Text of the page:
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Top SEC Ref Says Officials Handled The LSU-UT Game Correctly

SEC Coordinator of Officials Rogers Redding says the end of LSU-Tennessee game was handled correctly by league officials.

As we — and many, many others — have stated today, the rulebook does not state that the umpire has to hold up play for a long period of time before marking the ball ready for play.  In the officials’ view, Tennessee had time enough to get set.  With 13 men.

Just imagine if the umpire had stood over the ball and:

1.  Waited for Tennessee’s coaches to count their players.
2.  Waited for Tennessee’s coaches to signal two of those players off the field.
3.  Waited for those two Tennessee players to get off the field.

Time would have expired in the game and it would be LSU fans screaming today.

Also, according to The Baton Rouge Advocate, Redding said that flagging LSU center T-Bob Hebert for taking off his helmet at game’s end would have been “irresponsible.”  Vol fans have now viewed replays and found that Hebert’s helmet was removed a second before Tennessee recovered the errant snap.  Therefore, his helmet removal took place before the end of the game.

Again, can you imagine officials:

1.  Noting the helmet being taken off and the fact that it came off a second before the fumble was recovered (amid the chaos of those last seconds… as they tried to watch the ball)?

2.  Deciding a game based upon one player removing his helmet because he thought the game was over?

As we noted this morning, the league got enough bad press last year for impacting the outcome of a game with a bad celebration penalty tossed near the end of LSU’s contest with Georgia.  There was no way in the world they would have thrown a flag in that situation on Saturday.  Nor should they have.  If the refs negatively impacted that game in Athens, this offense — occurring on the final play of the game — would have been even worse.

Also, as we pointed out this morning, local television stations caught Tennessee players racing onto the field at game’s end and some of them tossed their helmets in celebration.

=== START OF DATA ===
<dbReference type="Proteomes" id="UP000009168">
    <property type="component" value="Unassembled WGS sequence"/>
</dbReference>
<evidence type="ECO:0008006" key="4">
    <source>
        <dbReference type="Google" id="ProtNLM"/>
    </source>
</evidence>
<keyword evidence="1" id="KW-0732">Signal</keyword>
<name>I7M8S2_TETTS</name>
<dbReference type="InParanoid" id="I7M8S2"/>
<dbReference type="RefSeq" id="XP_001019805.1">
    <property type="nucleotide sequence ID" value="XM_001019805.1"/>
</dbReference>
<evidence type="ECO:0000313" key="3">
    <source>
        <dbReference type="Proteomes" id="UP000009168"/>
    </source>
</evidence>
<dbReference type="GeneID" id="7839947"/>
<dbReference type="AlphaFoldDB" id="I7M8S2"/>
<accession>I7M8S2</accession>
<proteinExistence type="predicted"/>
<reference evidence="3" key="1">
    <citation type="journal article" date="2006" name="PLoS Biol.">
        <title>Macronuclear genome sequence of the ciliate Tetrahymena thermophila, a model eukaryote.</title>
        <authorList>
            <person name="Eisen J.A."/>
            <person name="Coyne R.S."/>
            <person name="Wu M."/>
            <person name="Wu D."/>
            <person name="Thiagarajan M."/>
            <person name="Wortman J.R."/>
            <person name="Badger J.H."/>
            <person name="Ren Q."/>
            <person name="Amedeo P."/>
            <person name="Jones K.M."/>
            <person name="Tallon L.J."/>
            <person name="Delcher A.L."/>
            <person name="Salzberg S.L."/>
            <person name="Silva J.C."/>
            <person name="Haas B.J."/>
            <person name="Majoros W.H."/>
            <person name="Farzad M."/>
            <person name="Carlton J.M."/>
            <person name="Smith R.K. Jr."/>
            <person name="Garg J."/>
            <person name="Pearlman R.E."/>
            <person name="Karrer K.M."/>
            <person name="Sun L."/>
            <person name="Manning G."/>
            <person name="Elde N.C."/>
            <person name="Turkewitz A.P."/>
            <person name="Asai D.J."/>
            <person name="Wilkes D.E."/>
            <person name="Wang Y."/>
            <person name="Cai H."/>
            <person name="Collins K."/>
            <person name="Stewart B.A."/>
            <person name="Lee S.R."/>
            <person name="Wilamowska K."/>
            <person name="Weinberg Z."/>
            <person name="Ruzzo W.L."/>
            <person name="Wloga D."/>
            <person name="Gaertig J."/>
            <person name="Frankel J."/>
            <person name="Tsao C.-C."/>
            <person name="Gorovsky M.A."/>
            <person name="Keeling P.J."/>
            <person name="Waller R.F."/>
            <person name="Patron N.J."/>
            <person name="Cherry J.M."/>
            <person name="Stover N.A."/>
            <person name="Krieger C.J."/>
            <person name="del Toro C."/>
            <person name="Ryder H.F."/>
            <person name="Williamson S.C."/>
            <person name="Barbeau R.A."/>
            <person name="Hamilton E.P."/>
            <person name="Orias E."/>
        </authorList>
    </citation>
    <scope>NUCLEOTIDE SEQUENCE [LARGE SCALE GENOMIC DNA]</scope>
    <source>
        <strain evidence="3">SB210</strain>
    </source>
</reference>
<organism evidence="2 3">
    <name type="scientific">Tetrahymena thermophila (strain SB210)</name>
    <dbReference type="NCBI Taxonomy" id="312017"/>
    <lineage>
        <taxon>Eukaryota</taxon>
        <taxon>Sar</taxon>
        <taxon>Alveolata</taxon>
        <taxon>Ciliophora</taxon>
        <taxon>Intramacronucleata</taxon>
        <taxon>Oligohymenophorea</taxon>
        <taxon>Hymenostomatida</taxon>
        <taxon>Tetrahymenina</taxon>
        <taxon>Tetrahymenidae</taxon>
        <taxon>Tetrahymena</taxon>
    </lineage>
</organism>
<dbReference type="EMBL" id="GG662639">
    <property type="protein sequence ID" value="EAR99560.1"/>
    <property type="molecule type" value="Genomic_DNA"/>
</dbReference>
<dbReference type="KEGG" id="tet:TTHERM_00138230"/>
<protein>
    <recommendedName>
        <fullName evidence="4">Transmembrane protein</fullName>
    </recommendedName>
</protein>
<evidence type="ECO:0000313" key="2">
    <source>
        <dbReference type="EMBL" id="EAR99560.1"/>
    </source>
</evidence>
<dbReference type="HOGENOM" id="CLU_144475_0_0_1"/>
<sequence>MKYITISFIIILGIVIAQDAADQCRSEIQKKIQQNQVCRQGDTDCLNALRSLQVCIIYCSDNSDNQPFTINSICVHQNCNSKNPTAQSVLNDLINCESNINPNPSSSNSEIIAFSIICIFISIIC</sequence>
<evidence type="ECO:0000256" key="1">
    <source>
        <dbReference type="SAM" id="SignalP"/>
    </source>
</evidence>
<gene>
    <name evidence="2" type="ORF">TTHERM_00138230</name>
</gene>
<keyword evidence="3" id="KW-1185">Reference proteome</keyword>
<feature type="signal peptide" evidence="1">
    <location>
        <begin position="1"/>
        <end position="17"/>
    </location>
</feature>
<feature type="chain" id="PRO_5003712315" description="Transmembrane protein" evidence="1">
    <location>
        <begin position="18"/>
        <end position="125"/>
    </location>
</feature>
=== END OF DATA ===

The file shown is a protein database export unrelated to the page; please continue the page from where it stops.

Now, some Big Orange fans believe that should be a case of live-ball foul on Hebert / dead-ball foul on the Vols… but I think it’s actually a case of common sense. 

To think that officials would change the outcome of a game based on one player tossing his helmet — because he thought the game was over — is downright silly.

And I’ll guarantee you this:

If Tennessee is knocking on the goal line next Saturday in Sanford Stadium and an umpire stands over the ball and allows the clock to run out as Georgia’s defenders run on and off the field, you can bet Vol fans will have a whole different view of this rule and how it should be enforced.

UPDATE — Redding appeared on Tony Barhart’s radio show today and said regarding the helmet toss: “We’re always going to all that immediate, initial, spontaneous burst of emotion.  These are teenagers that are playing a game that is very emotional.  It would be so technical and so over-officiating to have called anything like that at the very of the end of the game.”

On an interesting sidenote, four members of Saturday’s crew were among those suspended by the league last season.

 


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  1. [...] of all, as John Pennington notes, four of the officials on the field calling the LSU-Tennessee game were members of the Curles crew [...]



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